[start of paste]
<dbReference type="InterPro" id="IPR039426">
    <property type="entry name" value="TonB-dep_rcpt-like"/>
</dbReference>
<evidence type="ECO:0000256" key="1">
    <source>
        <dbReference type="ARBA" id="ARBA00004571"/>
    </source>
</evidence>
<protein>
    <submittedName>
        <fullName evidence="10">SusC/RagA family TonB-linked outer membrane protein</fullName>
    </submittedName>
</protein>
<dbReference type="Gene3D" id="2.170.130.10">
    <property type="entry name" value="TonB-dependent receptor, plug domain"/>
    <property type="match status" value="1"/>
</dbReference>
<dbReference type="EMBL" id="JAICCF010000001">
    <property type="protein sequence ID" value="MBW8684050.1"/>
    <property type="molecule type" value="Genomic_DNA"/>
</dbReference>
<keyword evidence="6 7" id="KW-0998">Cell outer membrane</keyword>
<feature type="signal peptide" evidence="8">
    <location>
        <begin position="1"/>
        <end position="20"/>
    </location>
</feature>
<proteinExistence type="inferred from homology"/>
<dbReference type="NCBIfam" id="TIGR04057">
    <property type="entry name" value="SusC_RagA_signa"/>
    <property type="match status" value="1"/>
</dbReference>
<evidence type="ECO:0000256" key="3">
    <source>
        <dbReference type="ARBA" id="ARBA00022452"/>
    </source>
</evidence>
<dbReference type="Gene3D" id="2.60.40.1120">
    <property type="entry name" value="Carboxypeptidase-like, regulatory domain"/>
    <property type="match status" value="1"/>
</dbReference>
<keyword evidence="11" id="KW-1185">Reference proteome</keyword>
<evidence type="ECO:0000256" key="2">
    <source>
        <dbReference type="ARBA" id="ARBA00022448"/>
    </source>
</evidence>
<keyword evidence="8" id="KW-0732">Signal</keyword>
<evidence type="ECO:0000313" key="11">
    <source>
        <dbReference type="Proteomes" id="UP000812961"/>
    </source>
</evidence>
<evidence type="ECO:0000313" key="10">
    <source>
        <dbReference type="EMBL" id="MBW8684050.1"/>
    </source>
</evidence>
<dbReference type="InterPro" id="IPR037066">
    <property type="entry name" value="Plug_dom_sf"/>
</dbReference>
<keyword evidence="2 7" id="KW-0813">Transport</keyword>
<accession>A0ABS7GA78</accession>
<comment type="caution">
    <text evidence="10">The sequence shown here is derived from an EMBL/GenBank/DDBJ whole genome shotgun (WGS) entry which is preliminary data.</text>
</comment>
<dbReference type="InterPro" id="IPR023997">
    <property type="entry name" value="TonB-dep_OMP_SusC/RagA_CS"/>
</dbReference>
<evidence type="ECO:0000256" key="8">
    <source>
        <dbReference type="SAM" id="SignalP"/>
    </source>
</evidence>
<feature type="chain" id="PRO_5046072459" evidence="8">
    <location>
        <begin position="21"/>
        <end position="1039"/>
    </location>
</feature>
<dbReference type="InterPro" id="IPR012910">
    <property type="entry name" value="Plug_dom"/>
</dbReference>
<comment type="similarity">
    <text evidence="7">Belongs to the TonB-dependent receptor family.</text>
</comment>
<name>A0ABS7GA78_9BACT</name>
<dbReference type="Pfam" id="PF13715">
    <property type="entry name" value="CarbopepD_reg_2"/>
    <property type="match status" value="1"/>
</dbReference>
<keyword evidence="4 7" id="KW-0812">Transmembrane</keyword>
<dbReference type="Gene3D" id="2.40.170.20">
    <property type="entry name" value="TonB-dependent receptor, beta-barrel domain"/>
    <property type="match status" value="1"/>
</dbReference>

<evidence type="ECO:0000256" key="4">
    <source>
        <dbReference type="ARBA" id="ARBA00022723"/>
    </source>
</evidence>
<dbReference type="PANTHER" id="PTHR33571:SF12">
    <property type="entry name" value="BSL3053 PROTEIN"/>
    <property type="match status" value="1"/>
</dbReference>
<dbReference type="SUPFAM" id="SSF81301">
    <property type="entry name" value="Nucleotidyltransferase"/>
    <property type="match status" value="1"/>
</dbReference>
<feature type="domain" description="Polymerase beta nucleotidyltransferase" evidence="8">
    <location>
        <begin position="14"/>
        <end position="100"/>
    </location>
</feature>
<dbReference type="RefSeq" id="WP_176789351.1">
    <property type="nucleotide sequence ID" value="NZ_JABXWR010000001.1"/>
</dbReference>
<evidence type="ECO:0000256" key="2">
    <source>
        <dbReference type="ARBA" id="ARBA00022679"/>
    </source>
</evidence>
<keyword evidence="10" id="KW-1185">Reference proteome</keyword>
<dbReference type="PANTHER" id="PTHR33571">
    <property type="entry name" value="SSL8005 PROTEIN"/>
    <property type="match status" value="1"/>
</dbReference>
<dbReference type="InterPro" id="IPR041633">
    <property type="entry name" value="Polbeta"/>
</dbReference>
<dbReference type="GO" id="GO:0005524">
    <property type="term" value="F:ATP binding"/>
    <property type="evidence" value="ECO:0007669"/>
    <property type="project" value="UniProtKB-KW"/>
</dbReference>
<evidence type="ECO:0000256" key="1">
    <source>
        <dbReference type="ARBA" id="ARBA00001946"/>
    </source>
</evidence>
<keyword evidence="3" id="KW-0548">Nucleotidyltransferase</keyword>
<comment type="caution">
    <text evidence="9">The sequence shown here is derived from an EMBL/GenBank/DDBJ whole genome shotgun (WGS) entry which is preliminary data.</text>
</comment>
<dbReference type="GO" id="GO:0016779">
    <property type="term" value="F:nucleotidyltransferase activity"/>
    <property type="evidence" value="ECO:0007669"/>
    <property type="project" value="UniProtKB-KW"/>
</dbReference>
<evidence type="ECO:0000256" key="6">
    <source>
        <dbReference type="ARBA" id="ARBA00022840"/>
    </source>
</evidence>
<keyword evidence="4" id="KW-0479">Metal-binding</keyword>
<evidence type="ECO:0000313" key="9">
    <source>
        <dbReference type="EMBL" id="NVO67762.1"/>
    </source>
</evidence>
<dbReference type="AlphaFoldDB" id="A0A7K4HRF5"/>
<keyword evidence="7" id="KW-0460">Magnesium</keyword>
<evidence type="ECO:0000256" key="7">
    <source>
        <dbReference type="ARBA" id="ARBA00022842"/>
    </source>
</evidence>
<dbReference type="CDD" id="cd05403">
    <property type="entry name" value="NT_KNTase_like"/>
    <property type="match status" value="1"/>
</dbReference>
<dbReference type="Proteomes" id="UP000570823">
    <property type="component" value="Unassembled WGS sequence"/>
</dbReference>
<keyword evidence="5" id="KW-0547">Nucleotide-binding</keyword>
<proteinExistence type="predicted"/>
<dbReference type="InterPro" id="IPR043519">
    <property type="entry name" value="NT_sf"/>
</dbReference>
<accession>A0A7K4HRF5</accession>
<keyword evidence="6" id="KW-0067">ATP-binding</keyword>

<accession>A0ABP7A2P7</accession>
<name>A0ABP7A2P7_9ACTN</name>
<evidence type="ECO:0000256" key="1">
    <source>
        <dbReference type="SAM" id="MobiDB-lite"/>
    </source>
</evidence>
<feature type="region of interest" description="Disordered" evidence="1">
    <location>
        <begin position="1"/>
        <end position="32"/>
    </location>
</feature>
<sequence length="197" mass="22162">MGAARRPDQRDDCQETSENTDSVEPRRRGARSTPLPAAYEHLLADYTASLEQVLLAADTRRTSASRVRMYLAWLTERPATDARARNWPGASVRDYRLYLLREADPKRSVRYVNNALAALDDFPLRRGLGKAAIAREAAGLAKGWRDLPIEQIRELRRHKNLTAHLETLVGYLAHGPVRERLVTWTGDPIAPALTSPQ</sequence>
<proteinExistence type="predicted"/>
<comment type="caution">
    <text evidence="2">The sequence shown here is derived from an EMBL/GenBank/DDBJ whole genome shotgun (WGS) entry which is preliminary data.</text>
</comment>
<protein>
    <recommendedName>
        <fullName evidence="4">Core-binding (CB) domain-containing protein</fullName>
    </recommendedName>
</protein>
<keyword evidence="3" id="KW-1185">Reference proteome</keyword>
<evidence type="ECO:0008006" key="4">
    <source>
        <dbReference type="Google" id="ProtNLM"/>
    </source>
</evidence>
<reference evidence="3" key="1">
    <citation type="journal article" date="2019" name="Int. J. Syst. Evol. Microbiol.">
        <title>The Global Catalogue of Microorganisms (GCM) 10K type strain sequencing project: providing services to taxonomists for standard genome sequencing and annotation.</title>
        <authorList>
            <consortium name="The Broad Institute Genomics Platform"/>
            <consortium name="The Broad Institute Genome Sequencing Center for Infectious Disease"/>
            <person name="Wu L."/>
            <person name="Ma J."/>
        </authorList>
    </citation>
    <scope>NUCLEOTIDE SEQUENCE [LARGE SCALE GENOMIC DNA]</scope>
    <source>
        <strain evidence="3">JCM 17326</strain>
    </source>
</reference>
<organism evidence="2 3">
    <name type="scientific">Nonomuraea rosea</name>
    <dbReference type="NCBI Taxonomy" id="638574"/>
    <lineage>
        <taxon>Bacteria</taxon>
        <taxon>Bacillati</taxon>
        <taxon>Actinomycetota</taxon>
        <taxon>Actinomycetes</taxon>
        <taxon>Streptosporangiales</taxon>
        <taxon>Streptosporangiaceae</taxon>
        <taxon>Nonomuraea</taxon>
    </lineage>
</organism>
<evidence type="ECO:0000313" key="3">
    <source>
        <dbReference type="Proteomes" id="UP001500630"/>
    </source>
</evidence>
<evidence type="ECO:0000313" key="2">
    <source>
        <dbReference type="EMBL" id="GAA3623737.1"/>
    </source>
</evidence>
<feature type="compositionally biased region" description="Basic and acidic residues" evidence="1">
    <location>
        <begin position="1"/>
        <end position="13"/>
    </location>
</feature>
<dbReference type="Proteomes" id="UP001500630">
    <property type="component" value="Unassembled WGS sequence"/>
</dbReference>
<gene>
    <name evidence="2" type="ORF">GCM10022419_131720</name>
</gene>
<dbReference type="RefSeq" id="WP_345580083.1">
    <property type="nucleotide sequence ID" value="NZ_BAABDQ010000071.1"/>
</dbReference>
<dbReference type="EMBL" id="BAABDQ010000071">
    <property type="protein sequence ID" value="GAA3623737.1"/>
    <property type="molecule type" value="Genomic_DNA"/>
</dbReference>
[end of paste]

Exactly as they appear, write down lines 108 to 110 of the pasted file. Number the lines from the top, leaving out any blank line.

    <property type="entry name" value="Nucleotidyltransferase"/>
    <property type="match status" value="1"/>
</dbReference>